The horn sounded to end a difficult 7-2 loss on Saturday night, and in most cases, the Blue Jackets would have immediately turned to their left and headed down the tunnel, eager to take the lessons from the loss and then move past it.
But on Saturday night in Pittsburgh, a number of players took a more circuitous route to the dressing room. Those players jumped over the boards and skated to meet goaltender Elvis Merzlikins, who absorbed all seven goals in his first NHL start, as he skated to the bench.
Those players, led by captain Nick Foligno, gave the 25-year-old rookie some pats on the head, some stick taps on the pads, and some encouraging words.
Their message? The loss, and the seven goals along with it, was hardly his fault.
"It's awful," Foligno said when asked how badly he felt for the young goalie after the team's defense broke down over the final 40 minutes.
"I just think once you start getting that many shots at you -- and grade-A's -- he's probably wondering where it's all coming from. That's disappointing on our end to play like that in front of him. He's been working hard and deserved that opportunity."
Video: Merzlikins eager for next opportunity
On the other end of it, though, Merzlikins bore the brunt of the responsibility for the loss, which included a five-goal second period for the host Penguins.
"I mess up," he said after stopping 33 of 40 Pittsburgh shots on goal. "I'm going to learn, I'm going to work and I'm going to get better. I am a grown man. I understand. I take responsibility. I understand where I made my mistakes. I gave up too many goals through my arms.
"I think I maybe made (a few) good saves, but I should save the team. If the team makes mistakes, I'm the last man there. That's my job, to save them. I didn't do that tonight."
It was set up to be a storybook beginning for the goaltender from Latvia, just the fourth ever from his country to make it to the NHL level. A third-round pick in the 2014 draft who has spent the last six seasons starring for HC Lugano in Switzerland, Merzlikins also has spent the past few springs backstopping his country at the international level.
There have been strong showings at the World Championships against NHLers, and Merzlikins looked the part in the first period when he stopped all 10 shots the Penguins threw at him. But things came unraveled in the second period, starting just 1:45 into the frame when Patric Hornqvist was alone in front and tipped Jack Johnson's shot from the point past the netminder.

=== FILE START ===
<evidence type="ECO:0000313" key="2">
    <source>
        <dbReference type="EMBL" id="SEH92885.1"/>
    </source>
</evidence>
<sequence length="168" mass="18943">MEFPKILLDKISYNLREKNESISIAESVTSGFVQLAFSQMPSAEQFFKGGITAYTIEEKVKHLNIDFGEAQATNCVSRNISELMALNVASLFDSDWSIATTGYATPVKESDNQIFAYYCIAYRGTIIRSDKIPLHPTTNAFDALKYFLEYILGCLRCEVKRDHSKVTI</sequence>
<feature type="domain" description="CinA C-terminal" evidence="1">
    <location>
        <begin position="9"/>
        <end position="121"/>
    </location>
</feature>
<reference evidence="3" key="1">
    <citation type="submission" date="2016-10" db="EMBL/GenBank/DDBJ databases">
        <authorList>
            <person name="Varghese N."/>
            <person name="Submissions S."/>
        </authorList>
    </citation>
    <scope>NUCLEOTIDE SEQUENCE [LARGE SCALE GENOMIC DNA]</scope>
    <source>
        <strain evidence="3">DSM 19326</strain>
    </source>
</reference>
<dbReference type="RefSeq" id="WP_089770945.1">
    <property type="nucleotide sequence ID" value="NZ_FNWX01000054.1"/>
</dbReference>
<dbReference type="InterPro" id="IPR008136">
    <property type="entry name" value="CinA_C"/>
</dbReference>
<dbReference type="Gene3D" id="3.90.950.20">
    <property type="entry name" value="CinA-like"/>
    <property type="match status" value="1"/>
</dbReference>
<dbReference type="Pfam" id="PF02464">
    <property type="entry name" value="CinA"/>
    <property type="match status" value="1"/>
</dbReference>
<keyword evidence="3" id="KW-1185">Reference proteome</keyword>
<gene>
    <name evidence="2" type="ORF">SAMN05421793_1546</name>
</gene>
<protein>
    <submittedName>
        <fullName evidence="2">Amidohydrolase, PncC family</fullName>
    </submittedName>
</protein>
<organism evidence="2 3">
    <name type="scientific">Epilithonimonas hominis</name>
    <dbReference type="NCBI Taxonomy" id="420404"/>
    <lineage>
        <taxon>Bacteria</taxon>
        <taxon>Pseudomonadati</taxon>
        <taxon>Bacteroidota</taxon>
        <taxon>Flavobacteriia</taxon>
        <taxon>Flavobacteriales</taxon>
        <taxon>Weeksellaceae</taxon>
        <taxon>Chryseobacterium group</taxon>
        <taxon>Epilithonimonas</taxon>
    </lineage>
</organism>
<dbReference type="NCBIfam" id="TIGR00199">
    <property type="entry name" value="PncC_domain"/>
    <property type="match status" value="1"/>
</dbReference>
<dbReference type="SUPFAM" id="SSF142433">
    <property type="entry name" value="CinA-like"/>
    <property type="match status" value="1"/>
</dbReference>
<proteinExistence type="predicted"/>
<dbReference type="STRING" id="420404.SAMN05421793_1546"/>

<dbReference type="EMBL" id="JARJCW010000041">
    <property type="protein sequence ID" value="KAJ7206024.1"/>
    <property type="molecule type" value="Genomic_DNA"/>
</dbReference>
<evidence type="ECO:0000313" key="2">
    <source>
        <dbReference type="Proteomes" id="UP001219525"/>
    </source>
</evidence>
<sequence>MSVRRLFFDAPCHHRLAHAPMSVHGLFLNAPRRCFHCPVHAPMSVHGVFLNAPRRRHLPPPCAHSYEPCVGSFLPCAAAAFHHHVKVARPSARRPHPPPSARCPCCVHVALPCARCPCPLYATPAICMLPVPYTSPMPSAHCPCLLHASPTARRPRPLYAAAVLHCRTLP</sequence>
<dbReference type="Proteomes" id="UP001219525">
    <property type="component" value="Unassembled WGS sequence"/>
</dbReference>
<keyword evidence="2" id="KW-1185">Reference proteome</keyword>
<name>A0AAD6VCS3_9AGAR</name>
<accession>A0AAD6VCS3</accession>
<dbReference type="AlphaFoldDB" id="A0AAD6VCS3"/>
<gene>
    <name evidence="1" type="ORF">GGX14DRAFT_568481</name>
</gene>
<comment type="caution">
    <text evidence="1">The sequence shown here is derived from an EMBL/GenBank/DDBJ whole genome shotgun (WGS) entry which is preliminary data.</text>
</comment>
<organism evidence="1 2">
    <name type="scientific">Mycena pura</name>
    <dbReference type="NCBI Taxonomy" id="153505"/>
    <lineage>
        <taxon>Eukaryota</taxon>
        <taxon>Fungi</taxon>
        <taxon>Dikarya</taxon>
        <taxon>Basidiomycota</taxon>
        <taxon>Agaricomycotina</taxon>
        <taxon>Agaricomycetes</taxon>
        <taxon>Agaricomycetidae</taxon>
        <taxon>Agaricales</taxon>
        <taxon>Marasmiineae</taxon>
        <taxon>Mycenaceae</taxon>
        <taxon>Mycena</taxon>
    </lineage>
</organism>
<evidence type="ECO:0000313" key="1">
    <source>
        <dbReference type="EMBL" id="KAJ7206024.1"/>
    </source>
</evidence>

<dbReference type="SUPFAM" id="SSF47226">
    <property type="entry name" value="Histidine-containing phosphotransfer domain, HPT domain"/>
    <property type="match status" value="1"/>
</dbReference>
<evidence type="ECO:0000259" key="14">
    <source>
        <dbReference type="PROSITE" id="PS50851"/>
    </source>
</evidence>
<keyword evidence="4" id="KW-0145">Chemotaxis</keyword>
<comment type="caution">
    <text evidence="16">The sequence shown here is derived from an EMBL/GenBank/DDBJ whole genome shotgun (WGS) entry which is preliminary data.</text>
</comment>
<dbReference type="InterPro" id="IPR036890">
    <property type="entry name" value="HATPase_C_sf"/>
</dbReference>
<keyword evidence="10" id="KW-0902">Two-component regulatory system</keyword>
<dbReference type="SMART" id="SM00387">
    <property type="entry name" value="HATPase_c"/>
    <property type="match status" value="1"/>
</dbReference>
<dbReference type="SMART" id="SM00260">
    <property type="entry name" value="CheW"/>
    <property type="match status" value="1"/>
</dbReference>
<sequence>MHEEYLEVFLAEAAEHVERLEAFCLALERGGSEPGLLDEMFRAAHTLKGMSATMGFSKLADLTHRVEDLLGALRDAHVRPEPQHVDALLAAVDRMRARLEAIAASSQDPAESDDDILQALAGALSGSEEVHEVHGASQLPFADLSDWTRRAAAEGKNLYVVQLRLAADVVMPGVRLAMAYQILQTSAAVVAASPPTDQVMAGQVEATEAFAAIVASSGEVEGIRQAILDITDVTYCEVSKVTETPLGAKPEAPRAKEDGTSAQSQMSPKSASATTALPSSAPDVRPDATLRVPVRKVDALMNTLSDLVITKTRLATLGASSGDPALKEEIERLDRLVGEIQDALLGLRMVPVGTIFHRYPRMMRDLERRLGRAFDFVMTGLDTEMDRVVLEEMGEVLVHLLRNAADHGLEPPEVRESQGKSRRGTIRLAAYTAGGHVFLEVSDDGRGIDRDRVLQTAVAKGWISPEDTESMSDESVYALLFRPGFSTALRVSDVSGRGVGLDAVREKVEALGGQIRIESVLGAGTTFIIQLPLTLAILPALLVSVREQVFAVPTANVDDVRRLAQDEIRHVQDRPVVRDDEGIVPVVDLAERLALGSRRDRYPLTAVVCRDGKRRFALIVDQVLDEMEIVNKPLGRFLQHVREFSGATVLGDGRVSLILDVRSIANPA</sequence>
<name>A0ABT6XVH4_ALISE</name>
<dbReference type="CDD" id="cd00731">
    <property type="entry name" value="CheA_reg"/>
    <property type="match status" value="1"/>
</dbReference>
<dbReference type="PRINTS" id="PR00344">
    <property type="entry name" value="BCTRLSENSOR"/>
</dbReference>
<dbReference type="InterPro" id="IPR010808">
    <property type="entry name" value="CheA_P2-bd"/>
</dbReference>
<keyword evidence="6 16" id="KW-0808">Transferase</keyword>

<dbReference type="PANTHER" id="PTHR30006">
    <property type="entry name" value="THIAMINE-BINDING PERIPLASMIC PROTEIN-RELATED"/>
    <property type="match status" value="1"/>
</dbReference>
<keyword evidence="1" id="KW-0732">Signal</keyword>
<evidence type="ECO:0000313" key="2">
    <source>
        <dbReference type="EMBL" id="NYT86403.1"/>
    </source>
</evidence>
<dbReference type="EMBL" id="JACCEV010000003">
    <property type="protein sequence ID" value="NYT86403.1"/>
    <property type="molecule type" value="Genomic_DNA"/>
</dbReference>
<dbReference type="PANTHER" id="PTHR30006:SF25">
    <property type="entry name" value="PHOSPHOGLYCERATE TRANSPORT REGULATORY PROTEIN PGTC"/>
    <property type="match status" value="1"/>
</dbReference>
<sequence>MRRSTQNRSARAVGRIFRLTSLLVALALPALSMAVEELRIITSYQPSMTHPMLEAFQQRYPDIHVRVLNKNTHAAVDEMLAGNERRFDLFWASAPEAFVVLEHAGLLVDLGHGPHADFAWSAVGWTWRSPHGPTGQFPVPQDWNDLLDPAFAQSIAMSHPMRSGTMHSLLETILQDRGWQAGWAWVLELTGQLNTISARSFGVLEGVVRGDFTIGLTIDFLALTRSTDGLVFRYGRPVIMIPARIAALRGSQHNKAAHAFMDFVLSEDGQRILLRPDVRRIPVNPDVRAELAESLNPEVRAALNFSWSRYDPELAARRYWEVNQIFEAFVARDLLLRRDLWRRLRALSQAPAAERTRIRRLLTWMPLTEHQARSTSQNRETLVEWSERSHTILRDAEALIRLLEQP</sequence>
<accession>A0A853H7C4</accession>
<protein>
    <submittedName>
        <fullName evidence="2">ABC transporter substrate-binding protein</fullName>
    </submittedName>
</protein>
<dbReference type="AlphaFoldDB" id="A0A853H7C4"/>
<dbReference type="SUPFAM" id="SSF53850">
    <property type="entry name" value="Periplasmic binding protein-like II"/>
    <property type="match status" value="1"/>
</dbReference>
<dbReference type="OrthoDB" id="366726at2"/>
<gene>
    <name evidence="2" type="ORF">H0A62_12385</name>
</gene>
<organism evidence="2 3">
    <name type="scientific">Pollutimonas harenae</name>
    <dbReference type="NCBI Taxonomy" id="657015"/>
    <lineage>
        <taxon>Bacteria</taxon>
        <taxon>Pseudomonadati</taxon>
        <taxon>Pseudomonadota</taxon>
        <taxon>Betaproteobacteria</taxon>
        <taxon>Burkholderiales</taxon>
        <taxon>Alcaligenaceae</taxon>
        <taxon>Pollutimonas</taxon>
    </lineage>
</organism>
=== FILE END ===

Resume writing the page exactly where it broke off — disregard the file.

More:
From there, the Penguins racked up the goals, including a couple that Merzlikins would likely want to have back. That was perhaps no more true than on the final goal, as fellow Latvian Teddy Blueger fired an innocuous looking shot that the CBJ goalie got a piece of but couldn't keep out of the net.
But many of the tallies came on open shots in transition against a Blue Jackets defense that broke down time and time again. With Merzlikins joining Joonas Korpisalo in the Blue Jackets net to start the season, the Blue Jackets spent much of the preseason working on their defensive game, only to lose patience and open up against Pittsburgh.
"I think we have to definitely do a better job in front of him, making it a little easier on him," defenseman Zach Werenski said. "There was a lot of odd-man rushes. He made some huge saves. The game could have been worse than even what it was. Going forward, we have to do a better job in front of our goalies."
Head coach John Tortorella said he considered pulling Merzlikins after the five-goal second period, but the coach chose to leave him in the game for the entire 60 minutes.
"I think I'm beginning to understand him," Tortorella said. "He is a great competitor. He is a really good kid. He wants to do well. I didn't talk to him (during the second intermission), I just thought the best decision for him was to let him keep on trying to play. I think we didn't give him much help at all the last 20-25 minutes.
"This is a group thing. For a pretty unique position as far as a goaltender, it's a lesson for him, which I think is going to help him in the long run and also for us as far as how we have to play."
Merzlikins said he wasn't nervous going into the game and felt he played well in the first before suffering what he termed a "blackout" in the second as the goals piled up. But the goalie added he's also his own biggest critic, and he expects to watch video to see where he can clean up his game.
"You have to learn to get back on your feet and get your head up," he said. "Next time when I come here to this arena, if I'm going to play, I'm going to win that game for sure."